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The Top Gear car review: Volkswagen Tiguan
For:More grown up, roomier interior, broader engine range
Against:Still not the last word in fun
What is it?
It’s Volkswagen’s second-generation Tiguan. You may not realise it, but the first one has been phenomenally popular, outselling the Land Rover Defender’s 67-year production run in a mere eight years. In the UK, it’s currently the best-selling VW after the Golf and Polo.
The new one, naturally, is a strong evolution rather than a revolution, but it’s a fine one. Looks good too, no? Spec it in R-Line trim and it’s a really assertive looking car, and thus-equipped we imagine it doesn’t look far short of the first sketches that excitably left its designer’s pencil.
Volkswagen has tried to give it more substance beneath the skin, moving the Tiguan upmarket so it’s better able to take on rivals such as the Land Rover Discovery Sport. This also addresses a grumble of the first one – interior space wasn’t quite where it should be for a family-focused SUV. As well as a regular, five-seat Tiguan, there’s now a seven-seat Tiguan AllSpace available. It’s primed for in-house rivals like the Skoda Kodiaq, as well as newly SUV-like people carriers such as the Peugeot 5008.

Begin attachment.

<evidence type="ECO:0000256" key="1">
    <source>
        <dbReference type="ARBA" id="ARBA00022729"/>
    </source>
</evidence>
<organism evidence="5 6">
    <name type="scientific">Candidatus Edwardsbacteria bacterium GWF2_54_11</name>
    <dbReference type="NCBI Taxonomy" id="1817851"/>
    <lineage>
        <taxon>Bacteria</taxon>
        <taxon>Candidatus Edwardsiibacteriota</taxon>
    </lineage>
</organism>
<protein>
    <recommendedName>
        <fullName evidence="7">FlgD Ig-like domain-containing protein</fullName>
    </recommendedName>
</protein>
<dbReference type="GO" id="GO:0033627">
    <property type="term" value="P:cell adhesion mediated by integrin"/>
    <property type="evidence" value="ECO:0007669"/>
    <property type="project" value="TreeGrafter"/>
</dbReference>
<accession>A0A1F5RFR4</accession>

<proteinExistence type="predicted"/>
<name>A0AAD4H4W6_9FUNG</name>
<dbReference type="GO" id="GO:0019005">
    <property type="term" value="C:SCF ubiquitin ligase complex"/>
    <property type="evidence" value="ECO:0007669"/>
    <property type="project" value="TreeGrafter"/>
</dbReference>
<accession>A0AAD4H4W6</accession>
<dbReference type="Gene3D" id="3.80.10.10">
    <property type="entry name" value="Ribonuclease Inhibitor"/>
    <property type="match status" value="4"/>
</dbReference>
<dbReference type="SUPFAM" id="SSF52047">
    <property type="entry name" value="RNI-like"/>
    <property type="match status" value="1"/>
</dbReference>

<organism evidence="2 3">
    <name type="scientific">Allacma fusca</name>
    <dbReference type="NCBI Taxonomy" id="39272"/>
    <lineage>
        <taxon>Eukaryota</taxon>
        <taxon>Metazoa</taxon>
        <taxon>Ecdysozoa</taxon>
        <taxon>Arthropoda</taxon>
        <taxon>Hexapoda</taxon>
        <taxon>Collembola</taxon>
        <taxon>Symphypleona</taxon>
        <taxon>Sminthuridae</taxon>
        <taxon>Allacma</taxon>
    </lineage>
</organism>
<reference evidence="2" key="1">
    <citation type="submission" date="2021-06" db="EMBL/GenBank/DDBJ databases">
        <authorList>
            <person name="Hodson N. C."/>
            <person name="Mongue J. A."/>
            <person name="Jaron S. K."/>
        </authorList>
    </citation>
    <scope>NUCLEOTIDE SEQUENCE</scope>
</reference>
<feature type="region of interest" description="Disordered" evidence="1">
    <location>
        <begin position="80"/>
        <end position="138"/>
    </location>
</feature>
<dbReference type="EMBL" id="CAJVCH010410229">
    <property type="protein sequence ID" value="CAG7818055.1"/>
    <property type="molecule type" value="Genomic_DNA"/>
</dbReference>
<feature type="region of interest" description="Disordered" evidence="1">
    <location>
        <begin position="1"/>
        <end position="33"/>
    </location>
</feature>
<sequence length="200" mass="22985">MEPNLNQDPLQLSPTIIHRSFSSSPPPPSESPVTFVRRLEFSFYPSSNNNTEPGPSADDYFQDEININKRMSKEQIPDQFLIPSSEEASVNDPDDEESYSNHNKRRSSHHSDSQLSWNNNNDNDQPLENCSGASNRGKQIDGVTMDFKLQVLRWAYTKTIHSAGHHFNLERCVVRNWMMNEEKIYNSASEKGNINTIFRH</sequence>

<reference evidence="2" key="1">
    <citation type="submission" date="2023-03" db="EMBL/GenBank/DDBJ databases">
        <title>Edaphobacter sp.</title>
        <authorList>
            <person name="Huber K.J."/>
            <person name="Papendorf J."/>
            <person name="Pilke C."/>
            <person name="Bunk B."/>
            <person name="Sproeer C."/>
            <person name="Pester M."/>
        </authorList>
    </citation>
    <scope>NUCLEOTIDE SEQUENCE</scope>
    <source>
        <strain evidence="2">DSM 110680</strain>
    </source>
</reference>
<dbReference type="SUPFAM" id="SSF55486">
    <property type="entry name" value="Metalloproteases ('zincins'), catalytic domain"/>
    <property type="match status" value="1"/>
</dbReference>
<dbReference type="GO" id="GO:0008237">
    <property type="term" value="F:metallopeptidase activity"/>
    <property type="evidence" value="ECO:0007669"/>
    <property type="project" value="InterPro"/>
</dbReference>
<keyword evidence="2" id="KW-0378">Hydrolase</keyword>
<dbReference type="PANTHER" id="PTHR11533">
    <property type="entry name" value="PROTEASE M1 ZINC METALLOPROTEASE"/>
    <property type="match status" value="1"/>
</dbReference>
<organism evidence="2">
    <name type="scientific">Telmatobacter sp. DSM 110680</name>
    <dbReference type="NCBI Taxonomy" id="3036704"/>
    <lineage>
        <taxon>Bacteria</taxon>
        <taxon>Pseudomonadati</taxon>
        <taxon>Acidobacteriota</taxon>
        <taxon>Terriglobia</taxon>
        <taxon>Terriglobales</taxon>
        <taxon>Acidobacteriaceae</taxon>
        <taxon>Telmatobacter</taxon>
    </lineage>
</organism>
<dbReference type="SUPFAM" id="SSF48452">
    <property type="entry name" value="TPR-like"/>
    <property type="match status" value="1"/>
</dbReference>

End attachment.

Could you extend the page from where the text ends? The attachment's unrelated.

While the least powerful Tiguans come with front-wheel drive, AWD is available on most engines. It’s a system related to the Golf R’s, favouring front-wheel drive, but able to send every bit of power to the rear axle when necessary. It also hikes the Tiguan up by 11mm, for better obstacle clearing.
There’s a mix of petrol and diesel engines, ranging from 113 to 237bhp, the latter cranked out by a twin-turbo diesel, which will be the performance high point of the range. And there will be no GTI or R badges appearing on any of ‘em (besides the aforementioned R-Line trim), despite the Tiguan now being so core to VW.
It’s the first VW SUV based upon the ‘MQB’ architecture that underpins so many of the group’s cars. There’s a good chance you’re sick to death of those three letters appearing in car reviews, so we’ll cut to chase: MQB-based cars invariably steer sharply and are intuitive and easy to drive. These, you’ll be aware, are all good things.
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